Earlier this year, my wife and I tied the knot and officially set out on our own. Optimistic for the future ahead, we were ready to take on life’s challenges together. What we didn’t foresee was having to deal with a totaled vehicle and facing our first major financial purchase within our first two months of marriage.
As many of you know, the process of buying a vehicle can be expensive, stressful and time consuming. What if I told you though, that there is a way to stay within budget, cut out stress, and reduce the time spent on your search, all while finding the right car for you?
My wife and I followed these five simple steps to buying our first car together, and we couldn’t be happier with the result.
Set a deadline
The first thing that we did was to set a date for when we needed a car. This was a key step, because I tend to overanalyze and delay major financial decisions. Fortunately, my wife’s parents had a spare vehicle that we were able to borrow, so this bought us a little extra time to plan.
Determine a budget and stick to it
After we set our deadline, we decided on a maximum amount that we would spend, also considering sales tax. This was a crucial step because it kept us from buying something that we couldn’t afford…and it made it easier to tell the car salesman “no.”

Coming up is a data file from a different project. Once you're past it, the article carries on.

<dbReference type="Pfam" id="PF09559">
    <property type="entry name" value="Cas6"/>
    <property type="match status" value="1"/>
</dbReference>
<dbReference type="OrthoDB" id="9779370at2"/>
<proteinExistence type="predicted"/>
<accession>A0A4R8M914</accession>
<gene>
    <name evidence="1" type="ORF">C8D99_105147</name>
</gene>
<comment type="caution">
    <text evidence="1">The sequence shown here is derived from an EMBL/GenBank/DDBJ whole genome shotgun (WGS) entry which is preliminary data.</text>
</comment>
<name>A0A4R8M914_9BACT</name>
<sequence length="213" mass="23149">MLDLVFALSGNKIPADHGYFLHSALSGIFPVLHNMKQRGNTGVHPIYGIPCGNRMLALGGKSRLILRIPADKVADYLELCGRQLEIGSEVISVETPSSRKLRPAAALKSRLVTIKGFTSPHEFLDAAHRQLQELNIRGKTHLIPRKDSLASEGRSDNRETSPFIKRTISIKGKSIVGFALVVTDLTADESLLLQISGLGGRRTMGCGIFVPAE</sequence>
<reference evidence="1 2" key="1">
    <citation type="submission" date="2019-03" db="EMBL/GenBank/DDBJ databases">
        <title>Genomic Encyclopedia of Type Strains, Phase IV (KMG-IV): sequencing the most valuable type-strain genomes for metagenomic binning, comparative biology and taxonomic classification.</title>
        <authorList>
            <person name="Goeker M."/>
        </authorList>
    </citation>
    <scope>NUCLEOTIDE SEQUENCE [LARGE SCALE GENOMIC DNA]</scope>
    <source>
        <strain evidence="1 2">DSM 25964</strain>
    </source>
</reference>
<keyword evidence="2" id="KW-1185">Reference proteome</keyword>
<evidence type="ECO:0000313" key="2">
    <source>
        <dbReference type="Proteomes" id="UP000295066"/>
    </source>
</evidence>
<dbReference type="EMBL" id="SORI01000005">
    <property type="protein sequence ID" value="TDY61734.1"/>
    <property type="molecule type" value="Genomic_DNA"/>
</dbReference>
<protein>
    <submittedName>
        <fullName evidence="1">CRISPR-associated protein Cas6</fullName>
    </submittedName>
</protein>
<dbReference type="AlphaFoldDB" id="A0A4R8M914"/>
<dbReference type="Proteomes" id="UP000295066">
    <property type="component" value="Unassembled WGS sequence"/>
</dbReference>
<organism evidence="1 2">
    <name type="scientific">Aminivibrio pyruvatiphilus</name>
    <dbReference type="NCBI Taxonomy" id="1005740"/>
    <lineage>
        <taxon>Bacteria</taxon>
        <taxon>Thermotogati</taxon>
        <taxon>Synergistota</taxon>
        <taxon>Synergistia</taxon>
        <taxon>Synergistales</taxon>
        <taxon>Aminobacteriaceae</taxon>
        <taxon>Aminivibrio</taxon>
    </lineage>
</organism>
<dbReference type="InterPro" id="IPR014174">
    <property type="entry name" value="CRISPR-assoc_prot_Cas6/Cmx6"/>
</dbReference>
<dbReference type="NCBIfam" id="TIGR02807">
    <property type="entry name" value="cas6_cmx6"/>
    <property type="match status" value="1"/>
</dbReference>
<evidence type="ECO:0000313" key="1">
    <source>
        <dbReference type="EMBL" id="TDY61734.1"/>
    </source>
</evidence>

Identify what you need
Once we determined our budget, we narrowed down our search by identifying the car that best fit our needs. Our criteria were a reliable, fuel efficient car that could last in our family for five or more years. That meant ruling out the truck that I’ve always wanted…
Our parameters were set, and it was time to go shopping. We primarily searched on dealership websites and Facebook Marketplace. The key is to consistently be on the lookout. We also used this opportunity to test drive different styles and makes to get a feel for what we liked. If you are dealing with individual sellers, make sure the seller is legitimate and always arrange to meet in a public area if possible.
Do your homework and buy the car
We stayed consistent to our plan and finally we came across the right car. Now it was time to do our homework. We talked to the owners, we checked the Kelley Blue Book value, we test drove the car and we ran the Carfax. (The extra cash to run the report was well worth the ease of mind.) This was the car. We offered slightly lower than the original offer, expecting a counter, and ultimately came to an agreement that was under our budget.
Want to get pre-approved?
Get an idea of how much you can afford, before you ever start car shopping. Knowing how much you can borrow makes the buying process easier and being pre-approved gives you more negotiating power.
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